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Latin percussion is the term used to group a set of percussion instruments that are characteristically used in performing Latin American music.
Latin percussion often is engaged in ostinato, and agogo bells are an ostinato instrument, like the claves, and untuned metal bells, like the cowbell. They come in sets of three or four bells, and are tuned to approximately a third apart.
Bongo drums or bongos are single-headed unpitched drums, mounted in pairs. Traditionally held between the knees and played by hand, they can be mounted and played with sticks or mallets. Congas, another type of drum, are tall drums set in a stand or tilted toward the seated player so that the open bottom is not closed off by the floor. They, too, is traditionally played by hand in a variety of ways, though it can be played with mallets.
The cabaça, cabasa, cabaza, or afuche, as it is variously known, is a gourd or other container on a handle, surrounded by plastic or metal beads. The instrument is held with one hand and rotated with the other, creating a rasping sound as the beads rub against the head.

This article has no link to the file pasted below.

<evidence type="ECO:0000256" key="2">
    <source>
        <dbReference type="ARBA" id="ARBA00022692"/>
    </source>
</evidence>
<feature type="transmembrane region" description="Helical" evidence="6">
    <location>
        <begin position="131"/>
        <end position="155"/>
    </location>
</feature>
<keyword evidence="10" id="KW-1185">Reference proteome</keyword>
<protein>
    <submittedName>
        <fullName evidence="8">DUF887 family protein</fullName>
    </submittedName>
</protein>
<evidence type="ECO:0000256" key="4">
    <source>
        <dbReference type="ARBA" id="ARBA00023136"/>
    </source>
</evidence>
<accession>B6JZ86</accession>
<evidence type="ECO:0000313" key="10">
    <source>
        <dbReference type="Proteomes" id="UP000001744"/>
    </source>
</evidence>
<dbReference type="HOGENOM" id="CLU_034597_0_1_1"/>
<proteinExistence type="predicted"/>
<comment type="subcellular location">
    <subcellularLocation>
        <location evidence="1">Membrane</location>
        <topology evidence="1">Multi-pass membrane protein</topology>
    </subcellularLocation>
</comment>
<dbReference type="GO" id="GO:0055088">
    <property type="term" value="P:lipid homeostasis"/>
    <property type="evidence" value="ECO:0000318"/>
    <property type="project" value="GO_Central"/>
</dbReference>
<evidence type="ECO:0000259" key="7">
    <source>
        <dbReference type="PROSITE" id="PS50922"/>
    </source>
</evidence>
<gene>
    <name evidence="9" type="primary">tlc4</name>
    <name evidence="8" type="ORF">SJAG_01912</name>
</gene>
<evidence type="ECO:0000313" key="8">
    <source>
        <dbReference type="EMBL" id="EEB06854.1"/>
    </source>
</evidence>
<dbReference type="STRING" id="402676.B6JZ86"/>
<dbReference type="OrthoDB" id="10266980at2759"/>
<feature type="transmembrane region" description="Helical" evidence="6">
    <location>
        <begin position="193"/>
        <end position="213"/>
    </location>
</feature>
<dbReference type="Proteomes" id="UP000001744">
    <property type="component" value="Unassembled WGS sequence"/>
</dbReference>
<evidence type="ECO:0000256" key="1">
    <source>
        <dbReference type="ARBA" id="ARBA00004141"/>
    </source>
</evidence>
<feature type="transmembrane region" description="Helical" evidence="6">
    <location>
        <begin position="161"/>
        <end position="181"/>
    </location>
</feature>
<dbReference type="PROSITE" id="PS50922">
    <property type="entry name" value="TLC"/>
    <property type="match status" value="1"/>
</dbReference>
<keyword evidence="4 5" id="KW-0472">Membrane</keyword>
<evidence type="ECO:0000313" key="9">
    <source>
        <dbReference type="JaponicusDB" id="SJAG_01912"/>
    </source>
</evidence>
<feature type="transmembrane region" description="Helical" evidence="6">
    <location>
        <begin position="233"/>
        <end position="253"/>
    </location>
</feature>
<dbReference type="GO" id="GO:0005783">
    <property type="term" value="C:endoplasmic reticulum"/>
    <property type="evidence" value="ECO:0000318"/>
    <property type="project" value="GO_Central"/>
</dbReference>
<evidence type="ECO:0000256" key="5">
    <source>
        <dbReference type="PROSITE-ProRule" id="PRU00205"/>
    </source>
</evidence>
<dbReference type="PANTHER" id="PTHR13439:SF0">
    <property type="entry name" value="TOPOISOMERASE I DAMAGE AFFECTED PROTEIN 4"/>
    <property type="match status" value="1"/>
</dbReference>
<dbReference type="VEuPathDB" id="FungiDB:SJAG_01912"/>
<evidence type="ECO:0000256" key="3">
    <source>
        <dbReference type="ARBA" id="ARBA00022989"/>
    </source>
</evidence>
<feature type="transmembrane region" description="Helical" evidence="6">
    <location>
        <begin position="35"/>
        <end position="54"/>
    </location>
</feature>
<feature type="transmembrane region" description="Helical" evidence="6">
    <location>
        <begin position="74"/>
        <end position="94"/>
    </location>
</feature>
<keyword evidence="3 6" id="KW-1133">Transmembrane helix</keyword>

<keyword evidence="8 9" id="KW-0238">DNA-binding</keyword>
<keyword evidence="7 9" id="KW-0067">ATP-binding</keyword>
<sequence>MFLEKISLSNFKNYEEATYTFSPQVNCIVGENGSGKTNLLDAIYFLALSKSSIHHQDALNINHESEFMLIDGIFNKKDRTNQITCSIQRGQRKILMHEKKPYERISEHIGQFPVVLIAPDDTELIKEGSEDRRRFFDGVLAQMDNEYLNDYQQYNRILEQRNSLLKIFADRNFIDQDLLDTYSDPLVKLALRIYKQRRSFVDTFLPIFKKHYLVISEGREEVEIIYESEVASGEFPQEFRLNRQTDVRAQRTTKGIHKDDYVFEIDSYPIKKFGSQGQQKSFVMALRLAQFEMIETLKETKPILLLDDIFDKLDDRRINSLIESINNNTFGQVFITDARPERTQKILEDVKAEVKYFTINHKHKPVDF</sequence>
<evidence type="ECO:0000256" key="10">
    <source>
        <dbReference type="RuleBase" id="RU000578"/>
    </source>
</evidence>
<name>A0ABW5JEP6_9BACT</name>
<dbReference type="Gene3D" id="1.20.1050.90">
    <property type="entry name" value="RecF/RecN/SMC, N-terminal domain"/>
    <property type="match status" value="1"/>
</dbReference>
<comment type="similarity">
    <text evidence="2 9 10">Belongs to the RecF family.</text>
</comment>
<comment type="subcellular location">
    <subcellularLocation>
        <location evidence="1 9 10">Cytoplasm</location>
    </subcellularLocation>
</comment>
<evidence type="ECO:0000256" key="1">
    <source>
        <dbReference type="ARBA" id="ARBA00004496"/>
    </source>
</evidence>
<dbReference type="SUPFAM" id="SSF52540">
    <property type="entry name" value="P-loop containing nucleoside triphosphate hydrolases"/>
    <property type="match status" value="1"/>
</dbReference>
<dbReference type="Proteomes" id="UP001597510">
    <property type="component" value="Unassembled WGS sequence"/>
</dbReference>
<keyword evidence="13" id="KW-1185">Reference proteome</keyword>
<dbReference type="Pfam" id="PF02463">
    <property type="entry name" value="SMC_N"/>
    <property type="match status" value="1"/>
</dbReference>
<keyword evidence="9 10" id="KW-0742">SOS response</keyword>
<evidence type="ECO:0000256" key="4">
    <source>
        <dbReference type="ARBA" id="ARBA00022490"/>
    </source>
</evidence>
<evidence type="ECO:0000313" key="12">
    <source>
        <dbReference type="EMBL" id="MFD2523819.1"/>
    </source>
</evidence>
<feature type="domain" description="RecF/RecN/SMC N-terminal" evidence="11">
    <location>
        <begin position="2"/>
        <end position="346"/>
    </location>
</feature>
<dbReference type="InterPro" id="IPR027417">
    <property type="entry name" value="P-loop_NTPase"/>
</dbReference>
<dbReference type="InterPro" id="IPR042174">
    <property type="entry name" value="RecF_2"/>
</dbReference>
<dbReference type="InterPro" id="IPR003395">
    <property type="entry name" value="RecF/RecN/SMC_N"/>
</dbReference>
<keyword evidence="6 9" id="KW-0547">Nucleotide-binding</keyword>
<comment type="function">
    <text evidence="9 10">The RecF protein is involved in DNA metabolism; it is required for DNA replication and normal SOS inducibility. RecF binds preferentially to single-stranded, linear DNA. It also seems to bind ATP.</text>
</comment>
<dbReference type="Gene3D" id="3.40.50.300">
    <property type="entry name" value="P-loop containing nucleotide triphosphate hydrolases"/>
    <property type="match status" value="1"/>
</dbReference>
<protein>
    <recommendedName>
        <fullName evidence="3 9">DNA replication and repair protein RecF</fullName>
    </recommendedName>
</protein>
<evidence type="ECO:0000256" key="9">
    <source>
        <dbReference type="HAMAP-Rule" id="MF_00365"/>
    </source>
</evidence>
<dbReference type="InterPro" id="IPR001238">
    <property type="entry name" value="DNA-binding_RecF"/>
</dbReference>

Castanets are European in origin, and are perhaps best known for their use in Georges Bizet’s “Seguidilla” in his opera Carmen. Associated with Spain, they are used to evoke that country’s culture, whether in the form of hand castanets, paddle castanets, or concert castanets, which are mounted on a board, but also now characteristically part of the Latin percussion section.
Claves are pairs of cylindrical hardwood sticks that are about 6 inches (15 cm) in length. The percussionist cradles one stick, not gripped, but resting atop the folded fingers, and the other is used to strike it. Claves contribute to the overall sound of Latin percussion, playing an ostinato in dances such as the conga, samba, and rumba.
Cowbells are considered Latin percussion even though they also have roots in European music — where the same model that is used around the cow’s neck may be used for music-making — as well as a standard place in Latin dance bands. Originally categorized roughly as low, medium, and high, pitched models have been created after twentieth century composers created a demand.
Maracas, a form of Latin percussion often used in pairs in Latin American music, but singly in other settings. Constructed of a gourd, they may be tapped, shaken, or swirled to create various sounds that often are used to contribute to ostinato patterns. The guiro is another Latin American gourd instrument, played by scraping the serrated top with a stick.
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